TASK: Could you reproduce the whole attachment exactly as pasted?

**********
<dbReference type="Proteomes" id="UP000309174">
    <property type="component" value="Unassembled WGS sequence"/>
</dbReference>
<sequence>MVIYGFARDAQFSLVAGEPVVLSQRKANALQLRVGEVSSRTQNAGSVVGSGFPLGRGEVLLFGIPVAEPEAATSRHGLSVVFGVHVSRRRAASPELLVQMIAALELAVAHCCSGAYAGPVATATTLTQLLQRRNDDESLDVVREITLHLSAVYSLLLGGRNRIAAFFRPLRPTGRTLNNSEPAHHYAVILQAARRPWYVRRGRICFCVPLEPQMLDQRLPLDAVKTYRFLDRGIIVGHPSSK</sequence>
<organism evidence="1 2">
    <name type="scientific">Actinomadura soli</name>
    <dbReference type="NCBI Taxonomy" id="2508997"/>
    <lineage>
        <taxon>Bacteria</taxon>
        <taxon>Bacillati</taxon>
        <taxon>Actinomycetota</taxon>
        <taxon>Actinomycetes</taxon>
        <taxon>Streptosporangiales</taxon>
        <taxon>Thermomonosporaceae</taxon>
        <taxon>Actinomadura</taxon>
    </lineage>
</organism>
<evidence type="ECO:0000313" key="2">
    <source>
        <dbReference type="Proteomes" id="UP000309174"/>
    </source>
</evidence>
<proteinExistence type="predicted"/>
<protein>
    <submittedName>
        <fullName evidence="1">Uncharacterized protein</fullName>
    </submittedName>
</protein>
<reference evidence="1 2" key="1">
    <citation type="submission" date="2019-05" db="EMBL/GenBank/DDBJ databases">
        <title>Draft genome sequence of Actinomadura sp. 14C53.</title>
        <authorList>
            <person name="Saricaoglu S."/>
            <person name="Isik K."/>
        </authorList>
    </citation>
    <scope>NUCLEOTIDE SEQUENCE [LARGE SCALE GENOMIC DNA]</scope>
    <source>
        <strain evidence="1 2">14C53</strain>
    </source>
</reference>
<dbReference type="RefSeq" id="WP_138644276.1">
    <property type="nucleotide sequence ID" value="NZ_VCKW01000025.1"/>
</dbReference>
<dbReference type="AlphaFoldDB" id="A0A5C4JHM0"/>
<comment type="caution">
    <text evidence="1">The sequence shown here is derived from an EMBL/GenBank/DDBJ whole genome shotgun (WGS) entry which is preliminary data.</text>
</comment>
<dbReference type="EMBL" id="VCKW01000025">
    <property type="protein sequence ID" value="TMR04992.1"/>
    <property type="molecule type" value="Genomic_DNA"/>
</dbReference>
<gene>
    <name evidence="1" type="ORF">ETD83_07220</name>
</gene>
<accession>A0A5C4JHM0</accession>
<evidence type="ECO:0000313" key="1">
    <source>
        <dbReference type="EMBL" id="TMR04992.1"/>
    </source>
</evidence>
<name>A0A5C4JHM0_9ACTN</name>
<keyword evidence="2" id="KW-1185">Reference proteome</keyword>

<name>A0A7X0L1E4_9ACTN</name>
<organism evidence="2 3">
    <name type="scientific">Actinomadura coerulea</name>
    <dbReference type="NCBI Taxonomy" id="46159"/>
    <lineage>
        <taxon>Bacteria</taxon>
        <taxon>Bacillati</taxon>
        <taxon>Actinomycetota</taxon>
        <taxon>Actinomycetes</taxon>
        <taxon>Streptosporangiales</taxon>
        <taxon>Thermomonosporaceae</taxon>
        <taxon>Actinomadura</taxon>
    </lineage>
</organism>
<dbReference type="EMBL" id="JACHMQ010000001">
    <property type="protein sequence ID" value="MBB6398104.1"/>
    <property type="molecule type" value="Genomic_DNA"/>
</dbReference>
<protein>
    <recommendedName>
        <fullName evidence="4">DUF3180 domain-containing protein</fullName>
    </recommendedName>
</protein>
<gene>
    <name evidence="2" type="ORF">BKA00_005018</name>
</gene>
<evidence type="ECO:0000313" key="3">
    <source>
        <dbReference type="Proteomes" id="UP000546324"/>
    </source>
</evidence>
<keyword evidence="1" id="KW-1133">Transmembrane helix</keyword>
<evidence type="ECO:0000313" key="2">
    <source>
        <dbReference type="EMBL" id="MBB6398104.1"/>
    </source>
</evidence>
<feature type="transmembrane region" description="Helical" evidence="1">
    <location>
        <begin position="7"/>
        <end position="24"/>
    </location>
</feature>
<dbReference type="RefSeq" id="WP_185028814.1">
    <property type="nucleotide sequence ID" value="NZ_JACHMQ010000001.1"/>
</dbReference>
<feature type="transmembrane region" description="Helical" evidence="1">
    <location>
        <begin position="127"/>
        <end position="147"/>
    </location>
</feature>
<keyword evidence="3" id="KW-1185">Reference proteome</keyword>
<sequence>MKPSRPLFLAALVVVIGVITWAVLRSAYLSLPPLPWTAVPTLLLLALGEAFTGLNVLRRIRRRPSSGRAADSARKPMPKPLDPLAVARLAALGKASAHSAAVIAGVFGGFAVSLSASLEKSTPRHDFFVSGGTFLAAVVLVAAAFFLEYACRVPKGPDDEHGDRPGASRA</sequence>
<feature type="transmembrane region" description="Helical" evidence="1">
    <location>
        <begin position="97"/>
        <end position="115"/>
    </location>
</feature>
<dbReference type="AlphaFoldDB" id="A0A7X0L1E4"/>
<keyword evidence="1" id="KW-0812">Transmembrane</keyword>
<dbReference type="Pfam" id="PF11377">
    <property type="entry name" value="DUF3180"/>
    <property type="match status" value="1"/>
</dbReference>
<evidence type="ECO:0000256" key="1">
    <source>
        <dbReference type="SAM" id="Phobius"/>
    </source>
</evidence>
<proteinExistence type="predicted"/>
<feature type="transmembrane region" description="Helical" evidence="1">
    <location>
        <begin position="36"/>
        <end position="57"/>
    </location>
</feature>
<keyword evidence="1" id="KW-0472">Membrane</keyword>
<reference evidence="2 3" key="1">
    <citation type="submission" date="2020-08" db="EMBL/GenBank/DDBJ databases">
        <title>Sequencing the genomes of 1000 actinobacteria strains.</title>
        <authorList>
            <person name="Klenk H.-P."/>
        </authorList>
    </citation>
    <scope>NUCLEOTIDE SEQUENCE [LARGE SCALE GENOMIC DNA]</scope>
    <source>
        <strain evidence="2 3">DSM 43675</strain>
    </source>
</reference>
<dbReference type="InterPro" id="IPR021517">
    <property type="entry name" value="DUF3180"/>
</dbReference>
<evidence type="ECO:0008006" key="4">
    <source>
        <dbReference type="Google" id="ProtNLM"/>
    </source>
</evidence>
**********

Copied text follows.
<dbReference type="Proteomes" id="UP000309174">
    <property type="component" value="Unassembled WGS sequence"/>
</dbReference>
<sequence>MVIYGFARDAQFSLVAGEPVVLSQRKANALQLRVGEVSSRTQNAGSVVGSGFPLGRGEVLLFGIPVAEPEAATSRHGLSVVFGVHVSRRRAASPELLVQMIAALELAVAHCCSGAYAGPVATATTLTQLLQRRNDDESLDVVREITLHLSAVYSLLLGGRNRIAAFFRPLRPTGRTLNNSEPAHHYAVILQAARRPWYVRRGRICFCVPLEPQMLDQRLPLDAVKTYRFLDRGIIVGHPSSK</sequence>
<organism evidence="1 2">
    <name type="scientific">Actinomadura soli</name>
    <dbReference type="NCBI Taxonomy" id="2508997"/>
    <lineage>
        <taxon>Bacteria</taxon>
        <taxon>Bacillati</taxon>
        <taxon>Actinomycetota</taxon>
        <taxon>Actinomycetes</taxon>
        <taxon>Streptosporangiales</taxon>
        <taxon>Thermomonosporaceae</taxon>
        <taxon>Actinomadura</taxon>
    </lineage>
</organism>
<evidence type="ECO:0000313" key="2">
    <source>
        <dbReference type="Proteomes" id="UP000309174"/>
    </source>
</evidence>
<proteinExistence type="predicted"/>
<protein>
    <submittedName>
        <fullName evidence="1">Uncharacterized protein</fullName>
    </submittedName>
</protein>
<reference evidence="1 2" key="1">
    <citation type="submission" date="2019-05" db="EMBL/GenBank/DDBJ databases">
        <title>Draft genome sequence of Actinomadura sp. 14C53.</title>
        <authorList>
            <person name="Saricaoglu S."/>
            <person name="Isik K."/>
        </authorList>
    </citation>
    <scope>NUCLEOTIDE SEQUENCE [LARGE SCALE GENOMIC DNA]</scope>
    <source>
        <strain evidence="1 2">14C53</strain>
    </source>
</reference>
<dbReference type="RefSeq" id="WP_138644276.1">
    <property type="nucleotide sequence ID" value="NZ_VCKW01000025.1"/>
</dbReference>
<dbReference type="AlphaFoldDB" id="A0A5C4JHM0"/>
<comment type="caution">
    <text evidence="1">The sequence shown here is derived from an EMBL/GenBank/DDBJ whole genome shotgun (WGS) entry which is preliminary data.</text>
</comment>
<dbReference type="EMBL" id="VCKW01000025">
    <property type="protein sequence ID" value="TMR04992.1"/>
    <property type="molecule type" value="Genomic_DNA"/>
</dbReference>
<gene>
    <name evidence="1" type="ORF">ETD83_07220</name>
</gene>
<accession>A0A5C4JHM0</accession>
<evidence type="ECO:0000313" key="1">
    <source>
        <dbReference type="EMBL" id="TMR04992.1"/>
    </source>
</evidence>
<name>A0A5C4JHM0_9ACTN</name>
<keyword evidence="2" id="KW-1185">Reference proteome</keyword>

<name>A0A7X0L1E4_9ACTN</name>
<organism evidence="2 3">
    <name type="scientific">Actinomadura coerulea</name>
    <dbReference type="NCBI Taxonomy" id="46159"/>
    <lineage>
        <taxon>Bacteria</taxon>
        <taxon>Bacillati</taxon>
        <taxon>Actinomycetota</taxon>
        <taxon>Actinomycetes</taxon>
        <taxon>Streptosporangiales</taxon>
        <taxon>Thermomonosporaceae</taxon>
        <taxon>Actinomadura</taxon>
    </lineage>
</organism>
<dbReference type="EMBL" id="JACHMQ010000001">
    <property type="protein sequence ID" value="MBB6398104.1"/>
    <property type="molecule type" value="Genomic_DNA"/>
</dbReference>
<protein>
    <recommendedName>
        <fullName evidence="4">DUF3180 domain-containing protein</fullName>
    </recommendedName>
</protein>
<gene>
    <name evidence="2" type="ORF">BKA00_005018</name>
</gene>
<evidence type="ECO:0000313" key="3">
    <source>
        <dbReference type="Proteomes" id="UP000546324"/>
    </source>
</evidence>
<keyword evidence="1" id="KW-1133">Transmembrane helix</keyword>
<evidence type="ECO:0000313" key="2">
    <source>
        <dbReference type="EMBL" id="MBB6398104.1"/>
    </source>
</evidence>
<feature type="transmembrane region" description="Helical" evidence="1">
    <location>
        <begin position="7"/>
        <end position="24"/>
    </location>
</feature>
<dbReference type="RefSeq" id="WP_185028814.1">
    <property type="nucleotide sequence ID" value="NZ_JACHMQ010000001.1"/>
</dbReference>
<feature type="transmembrane region" description="Helical" evidence="1">
    <location>
        <begin position="127"/>
        <end position="147"/>
    </location>
</feature>
<keyword evidence="3" id="KW-1185">Reference proteome</keyword>
<sequence>MKPSRPLFLAALVVVIGVITWAVLRSAYLSLPPLPWTAVPTLLLLALGEAFTGLNVLRRIRRRPSSGRAADSARKPMPKPLDPLAVARLAALGKASAHSAAVIAGVFGGFAVSLSASLEKSTPRHDFFVSGGTFLAAVVLVAAAFFLEYACRVPKGPDDEHGDRPGASRA</sequence>
<feature type="transmembrane region" description="Helical" evidence="1">
    <location>
        <begin position="97"/>
        <end position="115"/>
    </location>
</feature>
<dbReference type="AlphaFoldDB" id="A0A7X0L1E4"/>
<keyword evidence="1" id="KW-0812">Transmembrane</keyword>
<dbReference type="Pfam" id="PF11377">
    <property type="entry name" value="DUF3180"/>
    <property type="match status" value="1"/>
</dbReference>
<evidence type="ECO:0000256" key="1">
    <source>
        <dbReference type="SAM" id="Phobius"/>
    </source>
</evidence>
<proteinExistence type="predicted"/>
<feature type="transmembrane region" description="Helical" evidence="1">
    <location>
        <begin position="36"/>
        <end position="57"/>
    </location>
</feature>
<keyword evidence="1" id="KW-0472">Membrane</keyword>
<reference evidence="2 3" key="1">
    <citation type="submission" date="2020-08" db="EMBL/GenBank/DDBJ databases">
        <title>Sequencing the genomes of 1000 actinobacteria strains.</title>
        <authorList>
            <person name="Klenk H.-P."/>
        </authorList>
    </citation>
    <scope>NUCLEOTIDE SEQUENCE [LARGE SCALE GENOMIC DNA]</scope>
    <source>
        <strain evidence="2 3">DSM 43675</strain>
    </source>
</reference>
<dbReference type="InterPro" id="IPR021517">
    <property type="entry name" value="DUF3180"/>
</dbReference>
<evidence type="ECO:0008006" key="4">
    <source>
        <dbReference type="Google" id="ProtNLM"/>
    </source>
</evidence>